In the early 1970s, the South Bronx, a poor and predominantly African American neighborhood in New York, saw the emergence of a new urban counterculture composed of multiple creative elements such as rapping, breakdancing, graffiti, DJing and beatboxing.

The artist Jay Ramier and his collective BadBC were among the first representatives of this movement in France, inaugurating the Stalingrad wasteland in Paris in the early 1980s, an anti-museum known to have been at the epicenter of European hip hop. Ramier’s exhibition at the Palais de Tokyo retraces the origins of the movement which, as it circulates around the world, has become a site of creolization.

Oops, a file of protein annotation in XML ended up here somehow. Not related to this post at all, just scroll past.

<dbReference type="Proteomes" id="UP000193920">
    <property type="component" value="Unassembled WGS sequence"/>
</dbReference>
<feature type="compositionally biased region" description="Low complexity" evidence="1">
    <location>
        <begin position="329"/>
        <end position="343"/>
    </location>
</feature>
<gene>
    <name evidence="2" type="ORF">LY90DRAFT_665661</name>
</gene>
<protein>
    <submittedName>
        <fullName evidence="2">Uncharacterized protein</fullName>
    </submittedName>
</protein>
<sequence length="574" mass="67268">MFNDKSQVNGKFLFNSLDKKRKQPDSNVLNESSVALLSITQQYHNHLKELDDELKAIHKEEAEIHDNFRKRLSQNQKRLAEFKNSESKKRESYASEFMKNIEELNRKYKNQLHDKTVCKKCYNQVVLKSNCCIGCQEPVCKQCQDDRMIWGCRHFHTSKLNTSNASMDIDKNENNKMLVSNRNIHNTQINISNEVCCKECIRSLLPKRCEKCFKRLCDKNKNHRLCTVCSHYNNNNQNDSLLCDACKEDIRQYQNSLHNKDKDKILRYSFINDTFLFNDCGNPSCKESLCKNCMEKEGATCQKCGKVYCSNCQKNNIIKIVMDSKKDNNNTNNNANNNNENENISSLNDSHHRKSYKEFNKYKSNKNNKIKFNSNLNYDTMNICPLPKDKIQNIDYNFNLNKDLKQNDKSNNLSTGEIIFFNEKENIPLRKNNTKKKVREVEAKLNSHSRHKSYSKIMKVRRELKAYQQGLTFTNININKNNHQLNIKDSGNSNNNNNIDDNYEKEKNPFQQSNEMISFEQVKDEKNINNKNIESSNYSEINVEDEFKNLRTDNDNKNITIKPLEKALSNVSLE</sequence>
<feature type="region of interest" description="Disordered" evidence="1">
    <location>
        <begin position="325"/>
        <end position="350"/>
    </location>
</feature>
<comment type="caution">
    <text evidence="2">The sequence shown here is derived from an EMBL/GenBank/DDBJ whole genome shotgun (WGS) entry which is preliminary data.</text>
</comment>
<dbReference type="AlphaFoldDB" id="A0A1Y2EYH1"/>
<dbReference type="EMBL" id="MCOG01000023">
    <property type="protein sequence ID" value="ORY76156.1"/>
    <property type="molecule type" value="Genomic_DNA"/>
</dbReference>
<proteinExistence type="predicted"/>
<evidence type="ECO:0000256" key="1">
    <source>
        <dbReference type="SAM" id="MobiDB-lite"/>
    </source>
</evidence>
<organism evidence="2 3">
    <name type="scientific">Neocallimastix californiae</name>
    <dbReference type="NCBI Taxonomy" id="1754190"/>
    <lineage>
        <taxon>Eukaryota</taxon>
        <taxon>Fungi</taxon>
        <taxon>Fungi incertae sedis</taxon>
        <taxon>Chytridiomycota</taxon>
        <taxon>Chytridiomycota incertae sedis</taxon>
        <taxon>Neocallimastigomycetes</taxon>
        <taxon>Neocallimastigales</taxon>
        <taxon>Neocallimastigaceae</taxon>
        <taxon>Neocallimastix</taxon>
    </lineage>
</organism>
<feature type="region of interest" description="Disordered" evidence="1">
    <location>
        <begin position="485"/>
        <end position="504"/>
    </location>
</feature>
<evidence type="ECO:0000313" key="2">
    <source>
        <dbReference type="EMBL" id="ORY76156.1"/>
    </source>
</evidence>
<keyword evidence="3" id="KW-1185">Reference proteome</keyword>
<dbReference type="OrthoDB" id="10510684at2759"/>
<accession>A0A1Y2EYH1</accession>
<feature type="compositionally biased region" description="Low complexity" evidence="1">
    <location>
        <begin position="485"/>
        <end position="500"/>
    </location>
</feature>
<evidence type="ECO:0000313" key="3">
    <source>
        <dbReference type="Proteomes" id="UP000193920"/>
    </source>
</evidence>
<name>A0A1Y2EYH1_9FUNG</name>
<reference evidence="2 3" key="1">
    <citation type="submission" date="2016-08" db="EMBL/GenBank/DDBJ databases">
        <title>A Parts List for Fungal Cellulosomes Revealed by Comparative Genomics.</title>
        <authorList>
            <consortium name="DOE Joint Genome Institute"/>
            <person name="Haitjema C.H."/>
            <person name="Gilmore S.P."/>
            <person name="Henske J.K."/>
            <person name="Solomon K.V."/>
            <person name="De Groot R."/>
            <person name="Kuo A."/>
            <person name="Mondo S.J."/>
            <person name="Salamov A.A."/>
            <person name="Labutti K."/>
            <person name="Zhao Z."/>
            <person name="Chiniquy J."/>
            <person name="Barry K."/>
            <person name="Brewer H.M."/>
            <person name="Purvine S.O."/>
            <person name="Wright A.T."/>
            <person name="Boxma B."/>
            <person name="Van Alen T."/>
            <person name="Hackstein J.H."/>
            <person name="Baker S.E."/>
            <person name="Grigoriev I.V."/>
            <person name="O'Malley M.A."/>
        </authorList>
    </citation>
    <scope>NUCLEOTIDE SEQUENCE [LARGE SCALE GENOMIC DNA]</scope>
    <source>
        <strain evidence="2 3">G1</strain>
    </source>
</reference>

Maxwell Alexandre’s exhibition demonstrates this by referencing contemporary Brazilian hip hop in relation to the country’s current state of turbulence.